... for the people of Egypt, in particular, at this time, those of the Christian faith, that God may protect them from their persecutors.

... for orphans.

... for those who have been widowed.

... for the Yemeni soldiers who were killed or injured when they were attacked by an ISIS suicide bomber as they queued for their paycheques. DETAILS

... for those who have died and for those who mourn their passing.

... for those who are unwell and for those caring for them.

... for those, both close to us and far off, who we hold in our personal prayers.

... for ourselves.


Our Father, who art in heaven,
hallowed be thy name;
thy kingdom come;
thy will be done;
on earth as it is in heaven.
Give us this day our daily bread.
And forgive us our trespasses,
as we forgive those who trespass against us.
And lead us not into temptation;
but deliver us from evil.
For thine is the kingdom,
the power and the glory,
for ever and ever. Amen.


From "A Feast for Advent" by Delia Smith:

How good the news must have sounded to John in his prison cell! The more we get to the heart of scripture the better we can understand that the characters we read about were all human beings just like us. John, who devoted his life to prayer and fasting to prepare people for the coming of Jesus, is apparently rewarded with incarceration and impending death. But then comes the message of hope, don't worry, everything is going to plan. Death is not the end, even the dead are raised to life. Happy is the man who does not lose faith in me.

As we continue to prepare for the coming of the Messiah, we too should be full of expectant hope. As we get ready to celebrate this new birth, it must happen that the word will become flesh within us, opening our eyes and ears to the wonder of what God means to us. It's ironic, really, that more than at any other time of the year we are likely to have less time for God during this hallowed season; and I speak from bitter experience. For years I have been a slave to the pride of perfection: all the Christmas cards must be sent, the parcels beautifully wrapped, and hours spent agonising over whether so-and-so would like this or that. I have in effect spent my advent in panic. No matter how hard I worked, so-and-so already had such and such (and I didn't send cards to the people I received them from!).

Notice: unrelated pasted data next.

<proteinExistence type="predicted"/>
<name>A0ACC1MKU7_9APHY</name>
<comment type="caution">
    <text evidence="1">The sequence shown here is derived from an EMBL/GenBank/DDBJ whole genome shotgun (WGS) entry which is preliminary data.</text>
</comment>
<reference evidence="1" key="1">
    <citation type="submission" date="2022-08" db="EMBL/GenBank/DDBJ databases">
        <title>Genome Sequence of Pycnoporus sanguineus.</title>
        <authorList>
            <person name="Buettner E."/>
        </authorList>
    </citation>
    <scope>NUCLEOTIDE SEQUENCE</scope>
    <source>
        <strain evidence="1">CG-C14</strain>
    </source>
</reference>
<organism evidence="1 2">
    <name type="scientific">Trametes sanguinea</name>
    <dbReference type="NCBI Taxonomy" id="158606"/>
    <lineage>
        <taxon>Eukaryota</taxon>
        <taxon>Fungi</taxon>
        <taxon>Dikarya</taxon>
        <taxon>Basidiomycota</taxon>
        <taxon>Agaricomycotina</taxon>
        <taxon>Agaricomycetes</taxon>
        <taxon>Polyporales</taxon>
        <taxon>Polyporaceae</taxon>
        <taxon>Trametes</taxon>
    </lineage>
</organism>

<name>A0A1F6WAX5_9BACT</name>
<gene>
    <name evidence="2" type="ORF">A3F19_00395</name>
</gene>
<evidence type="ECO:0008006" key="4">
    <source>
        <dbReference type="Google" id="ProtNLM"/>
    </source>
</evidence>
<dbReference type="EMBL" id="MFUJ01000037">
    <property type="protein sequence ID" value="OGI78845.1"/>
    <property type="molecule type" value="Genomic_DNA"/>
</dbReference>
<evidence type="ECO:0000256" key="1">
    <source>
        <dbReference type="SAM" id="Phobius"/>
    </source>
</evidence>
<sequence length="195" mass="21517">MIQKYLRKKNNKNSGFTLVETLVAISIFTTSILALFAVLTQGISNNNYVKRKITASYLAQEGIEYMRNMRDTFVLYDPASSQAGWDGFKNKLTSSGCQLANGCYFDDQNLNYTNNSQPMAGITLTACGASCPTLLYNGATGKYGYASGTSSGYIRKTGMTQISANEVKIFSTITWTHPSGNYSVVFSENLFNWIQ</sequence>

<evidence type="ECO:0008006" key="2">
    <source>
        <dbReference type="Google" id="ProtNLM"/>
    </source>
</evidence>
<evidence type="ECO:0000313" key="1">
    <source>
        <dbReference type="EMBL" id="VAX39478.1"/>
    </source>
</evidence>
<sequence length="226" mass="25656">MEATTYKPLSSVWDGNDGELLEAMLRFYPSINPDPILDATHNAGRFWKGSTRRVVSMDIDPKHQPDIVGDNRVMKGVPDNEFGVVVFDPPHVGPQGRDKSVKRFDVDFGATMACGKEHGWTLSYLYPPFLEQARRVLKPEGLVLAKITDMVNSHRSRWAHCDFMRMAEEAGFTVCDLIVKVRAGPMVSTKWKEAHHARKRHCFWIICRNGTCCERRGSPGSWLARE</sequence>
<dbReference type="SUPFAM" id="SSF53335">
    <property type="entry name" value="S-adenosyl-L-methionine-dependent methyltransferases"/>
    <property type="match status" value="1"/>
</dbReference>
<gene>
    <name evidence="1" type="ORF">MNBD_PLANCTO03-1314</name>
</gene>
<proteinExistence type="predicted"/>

One of the ways in which we can follow John's message of repentance is to be prepared to fail, to be humble enough to opt out of what the world makes of Christmas, to make a radical pruning of ourChristmas activities. We need to give ourselves time to reflect on this great mystery of how it can be that almighty God can take human flesh, and as a man communicate directly to people the message of eternal life. It is a tragedy that we find ourselves preoccupied instead with tinsel and wrapping paper, running in a race against time that only ends when the key is turned on the last cash register on Christmas Eve. Twenty-four hours later all our efforts, like the wrapping paper, are torn up and forgotten and we watch the queues for the January sales assembling on our TV screens! What we're really anticipating and awaiting in joyful hope is liberation from that kind of slavery. So let us pray for the wisdom to ponder this great mystery we are about to celebrate, and to be lovingly attentive to its meaning and purpose in our lives.


Loving God, we thank you for moving the heart of Lillian Trasher to heroic hospitality on behalf of orphaned children in great need, and we pray that we also may find our hearts awakened and our compassion stirred to care for your little ones, through Jesus Christ, our saviour and lord. Amen.

May the Lord bless us, protect us from all evil and bring us to everlasting life. Amen.